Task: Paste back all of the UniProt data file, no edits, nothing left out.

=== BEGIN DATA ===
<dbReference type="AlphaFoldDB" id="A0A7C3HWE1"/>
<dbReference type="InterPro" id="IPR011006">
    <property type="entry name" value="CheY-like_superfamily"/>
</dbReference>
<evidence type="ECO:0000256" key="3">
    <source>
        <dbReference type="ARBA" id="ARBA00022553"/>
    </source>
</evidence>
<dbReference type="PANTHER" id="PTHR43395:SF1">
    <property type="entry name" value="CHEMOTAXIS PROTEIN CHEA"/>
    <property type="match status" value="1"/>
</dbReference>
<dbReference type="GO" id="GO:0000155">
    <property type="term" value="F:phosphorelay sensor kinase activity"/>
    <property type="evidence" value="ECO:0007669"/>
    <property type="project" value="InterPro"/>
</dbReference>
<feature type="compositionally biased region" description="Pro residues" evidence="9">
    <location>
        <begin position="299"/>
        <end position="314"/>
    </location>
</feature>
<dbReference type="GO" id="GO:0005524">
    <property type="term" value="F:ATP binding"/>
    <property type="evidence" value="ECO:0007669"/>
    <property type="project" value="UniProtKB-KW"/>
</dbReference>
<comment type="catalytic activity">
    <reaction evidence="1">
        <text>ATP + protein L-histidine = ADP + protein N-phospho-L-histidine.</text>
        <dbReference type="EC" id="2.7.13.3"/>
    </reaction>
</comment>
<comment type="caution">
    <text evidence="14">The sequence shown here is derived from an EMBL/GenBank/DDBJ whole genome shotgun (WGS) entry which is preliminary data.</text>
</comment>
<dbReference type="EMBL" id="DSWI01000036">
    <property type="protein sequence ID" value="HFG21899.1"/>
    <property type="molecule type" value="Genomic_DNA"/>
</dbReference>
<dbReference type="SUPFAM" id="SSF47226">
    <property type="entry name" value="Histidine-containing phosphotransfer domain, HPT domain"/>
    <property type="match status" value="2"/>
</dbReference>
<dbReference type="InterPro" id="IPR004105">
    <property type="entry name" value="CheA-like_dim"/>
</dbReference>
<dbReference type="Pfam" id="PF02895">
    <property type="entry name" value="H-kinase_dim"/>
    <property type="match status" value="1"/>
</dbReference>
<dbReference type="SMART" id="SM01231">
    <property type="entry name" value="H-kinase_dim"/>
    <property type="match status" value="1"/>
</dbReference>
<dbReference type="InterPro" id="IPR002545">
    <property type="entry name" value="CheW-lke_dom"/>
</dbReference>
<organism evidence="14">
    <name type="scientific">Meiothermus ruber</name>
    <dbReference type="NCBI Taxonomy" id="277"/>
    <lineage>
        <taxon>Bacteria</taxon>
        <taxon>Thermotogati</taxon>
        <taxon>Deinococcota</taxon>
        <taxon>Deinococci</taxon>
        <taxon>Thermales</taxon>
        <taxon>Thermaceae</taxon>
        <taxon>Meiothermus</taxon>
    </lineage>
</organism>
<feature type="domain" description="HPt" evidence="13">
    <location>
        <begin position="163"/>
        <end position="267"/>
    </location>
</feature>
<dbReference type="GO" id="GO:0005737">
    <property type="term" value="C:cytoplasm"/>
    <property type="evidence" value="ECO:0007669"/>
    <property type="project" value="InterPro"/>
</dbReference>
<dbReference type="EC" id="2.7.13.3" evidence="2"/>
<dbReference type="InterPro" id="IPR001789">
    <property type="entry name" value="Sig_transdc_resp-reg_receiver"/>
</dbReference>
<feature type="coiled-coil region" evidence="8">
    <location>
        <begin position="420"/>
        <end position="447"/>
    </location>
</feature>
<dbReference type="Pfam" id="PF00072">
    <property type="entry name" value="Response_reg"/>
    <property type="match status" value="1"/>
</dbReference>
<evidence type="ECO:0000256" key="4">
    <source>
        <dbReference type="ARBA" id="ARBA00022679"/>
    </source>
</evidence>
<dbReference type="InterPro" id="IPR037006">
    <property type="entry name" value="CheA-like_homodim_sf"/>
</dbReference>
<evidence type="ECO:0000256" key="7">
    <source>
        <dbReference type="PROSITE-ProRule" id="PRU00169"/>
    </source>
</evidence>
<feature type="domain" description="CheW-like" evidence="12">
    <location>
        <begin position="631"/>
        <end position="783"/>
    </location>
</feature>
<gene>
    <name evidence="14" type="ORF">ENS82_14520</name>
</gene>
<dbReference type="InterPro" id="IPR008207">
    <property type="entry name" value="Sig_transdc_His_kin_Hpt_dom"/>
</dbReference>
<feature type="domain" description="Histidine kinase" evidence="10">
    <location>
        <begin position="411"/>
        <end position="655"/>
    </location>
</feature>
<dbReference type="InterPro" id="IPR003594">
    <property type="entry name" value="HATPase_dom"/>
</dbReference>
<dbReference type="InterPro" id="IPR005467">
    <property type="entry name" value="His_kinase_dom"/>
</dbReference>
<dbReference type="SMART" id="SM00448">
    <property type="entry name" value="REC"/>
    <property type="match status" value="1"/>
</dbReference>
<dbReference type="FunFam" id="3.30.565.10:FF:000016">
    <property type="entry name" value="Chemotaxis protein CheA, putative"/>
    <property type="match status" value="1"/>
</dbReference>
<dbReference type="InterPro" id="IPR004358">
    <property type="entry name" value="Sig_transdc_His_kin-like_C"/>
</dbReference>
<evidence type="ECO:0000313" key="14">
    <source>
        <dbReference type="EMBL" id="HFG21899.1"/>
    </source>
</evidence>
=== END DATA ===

<dbReference type="AlphaFoldDB" id="A0A7C3HWE1"/>
<dbReference type="InterPro" id="IPR011006">
    <property type="entry name" value="CheY-like_superfamily"/>
</dbReference>
<evidence type="ECO:0000256" key="3">
    <source>
        <dbReference type="ARBA" id="ARBA00022553"/>
    </source>
</evidence>
<dbReference type="PANTHER" id="PTHR43395:SF1">
    <property type="entry name" value="CHEMOTAXIS PROTEIN CHEA"/>
    <property type="match status" value="1"/>
</dbReference>
<dbReference type="GO" id="GO:0000155">
    <property type="term" value="F:phosphorelay sensor kinase activity"/>
    <property type="evidence" value="ECO:0007669"/>
    <property type="project" value="InterPro"/>
</dbReference>
<feature type="compositionally biased region" description="Pro residues" evidence="9">
    <location>
        <begin position="299"/>
        <end position="314"/>
    </location>
</feature>
<dbReference type="GO" id="GO:0005524">
    <property type="term" value="F:ATP binding"/>
    <property type="evidence" value="ECO:0007669"/>
    <property type="project" value="UniProtKB-KW"/>
</dbReference>
<comment type="catalytic activity">
    <reaction evidence="1">
        <text>ATP + protein L-histidine = ADP + protein N-phospho-L-histidine.</text>
        <dbReference type="EC" id="2.7.13.3"/>
    </reaction>
</comment>
<comment type="caution">
    <text evidence="14">The sequence shown here is derived from an EMBL/GenBank/DDBJ whole genome shotgun (WGS) entry which is preliminary data.</text>
</comment>
<dbReference type="EMBL" id="DSWI01000036">
    <property type="protein sequence ID" value="HFG21899.1"/>
    <property type="molecule type" value="Genomic_DNA"/>
</dbReference>
<dbReference type="SUPFAM" id="SSF47226">
    <property type="entry name" value="Histidine-containing phosphotransfer domain, HPT domain"/>
    <property type="match status" value="2"/>
</dbReference>
<dbReference type="InterPro" id="IPR004105">
    <property type="entry name" value="CheA-like_dim"/>
</dbReference>
<dbReference type="Pfam" id="PF02895">
    <property type="entry name" value="H-kinase_dim"/>
    <property type="match status" value="1"/>
</dbReference>
<dbReference type="SMART" id="SM01231">
    <property type="entry name" value="H-kinase_dim"/>
    <property type="match status" value="1"/>
</dbReference>
<dbReference type="InterPro" id="IPR002545">
    <property type="entry name" value="CheW-lke_dom"/>
</dbReference>
<organism evidence="14">
    <name type="scientific">Meiothermus ruber</name>
    <dbReference type="NCBI Taxonomy" id="277"/>
    <lineage>
        <taxon>Bacteria</taxon>
        <taxon>Thermotogati</taxon>
        <taxon>Deinococcota</taxon>
        <taxon>Deinococci</taxon>
        <taxon>Thermales</taxon>
        <taxon>Thermaceae</taxon>
        <taxon>Meiothermus</taxon>
    </lineage>
</organism>
<feature type="domain" description="HPt" evidence="13">
    <location>
        <begin position="163"/>
        <end position="267"/>
    </location>
</feature>
<dbReference type="GO" id="GO:0005737">
    <property type="term" value="C:cytoplasm"/>
    <property type="evidence" value="ECO:0007669"/>
    <property type="project" value="InterPro"/>
</dbReference>
<dbReference type="EC" id="2.7.13.3" evidence="2"/>
<dbReference type="InterPro" id="IPR001789">
    <property type="entry name" value="Sig_transdc_resp-reg_receiver"/>
</dbReference>
<feature type="coiled-coil region" evidence="8">
    <location>
        <begin position="420"/>
        <end position="447"/>
    </location>
</feature>
<dbReference type="Pfam" id="PF00072">
    <property type="entry name" value="Response_reg"/>
    <property type="match status" value="1"/>
</dbReference>
<evidence type="ECO:0000256" key="4">
    <source>
        <dbReference type="ARBA" id="ARBA00022679"/>
    </source>
</evidence>
<dbReference type="InterPro" id="IPR037006">
    <property type="entry name" value="CheA-like_homodim_sf"/>
</dbReference>
<evidence type="ECO:0000256" key="7">
    <source>
        <dbReference type="PROSITE-ProRule" id="PRU00169"/>
    </source>
</evidence>
<feature type="domain" description="CheW-like" evidence="12">
    <location>
        <begin position="631"/>
        <end position="783"/>
    </location>
</feature>
<gene>
    <name evidence="14" type="ORF">ENS82_14520</name>
</gene>
<dbReference type="InterPro" id="IPR008207">
    <property type="entry name" value="Sig_transdc_His_kin_Hpt_dom"/>
</dbReference>
<feature type="domain" description="Histidine kinase" evidence="10">
    <location>
        <begin position="411"/>
        <end position="655"/>
    </location>
</feature>
<dbReference type="InterPro" id="IPR003594">
    <property type="entry name" value="HATPase_dom"/>
</dbReference>
<dbReference type="InterPro" id="IPR005467">
    <property type="entry name" value="His_kinase_dom"/>
</dbReference>
<dbReference type="SMART" id="SM00448">
    <property type="entry name" value="REC"/>
    <property type="match status" value="1"/>
</dbReference>
<dbReference type="FunFam" id="3.30.565.10:FF:000016">
    <property type="entry name" value="Chemotaxis protein CheA, putative"/>
    <property type="match status" value="1"/>
</dbReference>
<dbReference type="InterPro" id="IPR004358">
    <property type="entry name" value="Sig_transdc_His_kin-like_C"/>
</dbReference>
<evidence type="ECO:0000313" key="14">
    <source>
        <dbReference type="EMBL" id="HFG21899.1"/>
    </source>
</evidence>